The siesta is a Spanish tradition of taking a nap break at noon, dating back to ancient Rome. Today, only 41 percent of Spanish follow it, and only 16 percent practice it daily. Nevertheless, it’s a habit worth noting. We tell you why you should rest during the day if you suffer from stress, absent-mindedness, and low productivity.
Siesta reduces stress and the risk of heart disease.
A midday rest of 20-30 minutes reduces the risk of cardiovascular disease by 37% and reduces stress and physical tension, assures Dr. Esteban de Vicente. He is engaged in neurophysiological studies of sleep at the Hospital Hospital Quiron in Torrevieja, Spain. De Vicente recommends not sleeping more than 30 minutes during the day – otherwise, the effect will be the opposite: a person will feel even more tired than before siesta, and he will have a headache.
In addition, de Vicente suggests going to bed simultaneously – the best time is just before lunch or after it. If you sleep later and longer than 30 minutes, it can hurt your night’s sleep. Also, de Vicente does not recommend siesta for people with insomnia.
Siesta lowers blood pressure.
Participants in an experiment conducted at Pennsylvania’s Allegheny College slept for more than half an hour – 45 to 60 minutes. We don’t know if they felt more excited than they did before the siesta. But the results of the study showed a significant decrease in blood pressure.
Siesta improves learning ability.
Researchers from the University of California, Berkeley, conducted an experiment involving 39 young people. The participants were divided into two groups: some took a break for daytime sleep, others did not. At noon, they were given challenging memory tasks designed to increase the load on the hippocampus, an area of the brain involved in storing factual information. The results of the two groups were not significantly different. At 2 p.m., one group was allowed to sleep for 90 minutes. Participants in the second group remained awake. At 6:00 p.m., the subjects were offered new tasks. Those who slept during the day performed significantly better. These results confirm the hypothesis of neuroscientists that sleep is necessary to clear the brain’s short-term memory and create space for new information.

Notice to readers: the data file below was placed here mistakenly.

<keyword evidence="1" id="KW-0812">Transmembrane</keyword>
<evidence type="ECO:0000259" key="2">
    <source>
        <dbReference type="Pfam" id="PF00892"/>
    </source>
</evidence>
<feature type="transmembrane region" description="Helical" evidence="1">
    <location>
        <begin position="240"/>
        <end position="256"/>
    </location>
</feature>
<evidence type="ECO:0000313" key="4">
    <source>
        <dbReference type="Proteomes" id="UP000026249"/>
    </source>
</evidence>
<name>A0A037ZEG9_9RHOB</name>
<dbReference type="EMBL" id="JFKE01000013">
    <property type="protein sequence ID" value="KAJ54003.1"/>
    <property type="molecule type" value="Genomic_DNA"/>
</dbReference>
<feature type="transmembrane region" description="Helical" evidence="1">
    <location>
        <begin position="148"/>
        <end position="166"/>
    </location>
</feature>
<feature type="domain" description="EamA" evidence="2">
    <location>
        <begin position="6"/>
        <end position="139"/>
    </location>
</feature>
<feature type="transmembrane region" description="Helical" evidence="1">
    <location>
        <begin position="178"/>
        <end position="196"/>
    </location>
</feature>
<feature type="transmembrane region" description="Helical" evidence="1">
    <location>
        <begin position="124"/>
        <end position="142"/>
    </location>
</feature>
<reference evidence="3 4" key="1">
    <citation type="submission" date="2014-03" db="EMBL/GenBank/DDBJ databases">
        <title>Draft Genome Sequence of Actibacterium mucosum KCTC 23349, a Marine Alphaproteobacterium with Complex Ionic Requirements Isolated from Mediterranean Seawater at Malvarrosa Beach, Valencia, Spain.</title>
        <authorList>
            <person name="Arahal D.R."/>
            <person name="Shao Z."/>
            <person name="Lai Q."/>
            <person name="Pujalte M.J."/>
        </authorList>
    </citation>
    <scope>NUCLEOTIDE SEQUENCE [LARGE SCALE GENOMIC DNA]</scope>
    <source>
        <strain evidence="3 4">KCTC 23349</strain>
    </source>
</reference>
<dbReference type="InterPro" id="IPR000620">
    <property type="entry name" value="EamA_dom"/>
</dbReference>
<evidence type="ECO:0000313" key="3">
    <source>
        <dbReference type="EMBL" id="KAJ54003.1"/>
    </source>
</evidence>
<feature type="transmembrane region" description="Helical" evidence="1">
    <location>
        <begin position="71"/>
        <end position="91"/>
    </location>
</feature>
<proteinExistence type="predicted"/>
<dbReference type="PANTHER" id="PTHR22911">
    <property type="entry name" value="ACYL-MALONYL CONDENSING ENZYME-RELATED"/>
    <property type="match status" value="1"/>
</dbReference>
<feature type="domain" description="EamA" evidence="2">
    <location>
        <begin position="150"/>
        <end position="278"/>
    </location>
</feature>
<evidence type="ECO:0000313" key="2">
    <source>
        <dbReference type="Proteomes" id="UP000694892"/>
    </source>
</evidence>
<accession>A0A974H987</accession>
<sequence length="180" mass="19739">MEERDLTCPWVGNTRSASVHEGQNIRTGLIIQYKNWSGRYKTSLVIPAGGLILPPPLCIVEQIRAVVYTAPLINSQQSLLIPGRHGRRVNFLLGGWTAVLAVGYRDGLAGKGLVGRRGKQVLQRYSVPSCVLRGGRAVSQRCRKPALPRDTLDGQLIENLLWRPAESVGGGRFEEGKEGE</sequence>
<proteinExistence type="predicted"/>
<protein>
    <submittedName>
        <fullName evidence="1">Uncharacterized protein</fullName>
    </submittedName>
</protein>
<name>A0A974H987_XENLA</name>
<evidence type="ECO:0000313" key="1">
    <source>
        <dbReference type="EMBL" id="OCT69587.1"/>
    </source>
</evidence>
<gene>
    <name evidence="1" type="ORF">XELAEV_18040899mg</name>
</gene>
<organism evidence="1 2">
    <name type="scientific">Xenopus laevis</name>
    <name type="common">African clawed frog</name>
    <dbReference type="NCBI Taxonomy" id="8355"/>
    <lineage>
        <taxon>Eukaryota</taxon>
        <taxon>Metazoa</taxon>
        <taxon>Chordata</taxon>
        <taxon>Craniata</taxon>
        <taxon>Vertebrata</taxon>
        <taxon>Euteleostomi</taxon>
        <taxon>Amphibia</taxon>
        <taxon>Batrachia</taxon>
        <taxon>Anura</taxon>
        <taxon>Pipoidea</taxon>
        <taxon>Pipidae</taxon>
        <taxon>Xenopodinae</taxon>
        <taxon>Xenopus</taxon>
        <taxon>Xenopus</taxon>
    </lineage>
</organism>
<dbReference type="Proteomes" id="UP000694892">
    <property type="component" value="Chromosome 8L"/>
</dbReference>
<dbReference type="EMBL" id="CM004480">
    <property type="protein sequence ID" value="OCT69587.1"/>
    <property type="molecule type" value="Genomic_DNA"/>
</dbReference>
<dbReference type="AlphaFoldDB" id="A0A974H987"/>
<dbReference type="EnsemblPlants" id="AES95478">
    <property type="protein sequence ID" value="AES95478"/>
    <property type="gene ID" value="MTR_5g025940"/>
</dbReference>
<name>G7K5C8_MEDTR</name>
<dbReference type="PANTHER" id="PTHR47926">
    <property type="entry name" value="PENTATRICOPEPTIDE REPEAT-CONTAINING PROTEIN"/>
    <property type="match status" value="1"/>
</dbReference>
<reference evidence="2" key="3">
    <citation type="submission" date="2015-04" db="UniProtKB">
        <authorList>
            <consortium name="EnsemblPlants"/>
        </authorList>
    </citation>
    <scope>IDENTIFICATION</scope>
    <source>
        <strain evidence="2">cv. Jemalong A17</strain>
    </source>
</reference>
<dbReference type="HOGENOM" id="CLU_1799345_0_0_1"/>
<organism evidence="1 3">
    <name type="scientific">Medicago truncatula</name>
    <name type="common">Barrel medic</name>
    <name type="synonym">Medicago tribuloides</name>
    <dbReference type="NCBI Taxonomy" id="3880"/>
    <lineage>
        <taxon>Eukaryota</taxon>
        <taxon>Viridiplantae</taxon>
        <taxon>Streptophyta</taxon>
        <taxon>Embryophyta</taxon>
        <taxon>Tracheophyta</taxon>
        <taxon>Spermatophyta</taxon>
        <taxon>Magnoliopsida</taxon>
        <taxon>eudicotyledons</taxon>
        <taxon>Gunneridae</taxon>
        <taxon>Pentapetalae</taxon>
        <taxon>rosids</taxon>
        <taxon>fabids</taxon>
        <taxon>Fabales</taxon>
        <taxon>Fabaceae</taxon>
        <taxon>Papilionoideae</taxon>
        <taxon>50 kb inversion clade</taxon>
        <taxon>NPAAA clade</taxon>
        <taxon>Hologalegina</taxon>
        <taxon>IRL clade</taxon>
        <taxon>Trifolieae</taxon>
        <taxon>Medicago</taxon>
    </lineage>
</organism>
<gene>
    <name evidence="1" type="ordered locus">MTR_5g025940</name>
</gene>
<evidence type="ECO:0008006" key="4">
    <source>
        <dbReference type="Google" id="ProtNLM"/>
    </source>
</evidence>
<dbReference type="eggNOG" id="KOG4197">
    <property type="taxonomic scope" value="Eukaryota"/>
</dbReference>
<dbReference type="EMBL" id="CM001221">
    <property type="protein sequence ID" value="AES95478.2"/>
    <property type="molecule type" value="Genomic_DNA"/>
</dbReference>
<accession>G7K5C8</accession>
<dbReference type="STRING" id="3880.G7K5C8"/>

Siesta helps you make tough decisions.
It seems that morning is wiser in the evening – the decisions that we make after a short nap are more accessible than usual.
That’s the conclusion reached by researchers at Bristol University. Short naps help the brain process information, and as a result, we are quicker to evaluate the pros and cons of difficult situations.
Siesta increases productivity and alertness.
According to a NASA study, sleep breaks of 20-30 minutes improve productivity by 34%, helping us avoid unnecessary mistakes, and alertness by 54%. However, NASA and Esteban de Vicente warn: napping too long will increase the risk of sleep inertia. If the brain goes into a deep sleep state during a siesta, waking up after an hour-long nap can be very unpleasant.
To avoid this condition, Jim Horne of the British Sleep Research Council suggests sleeping for about 15 minutes and drinking a cup of coffee before going to bed. The caffeine will kick in just in time to wake up. Some call this technique nappuccino (from nap and cappuccino).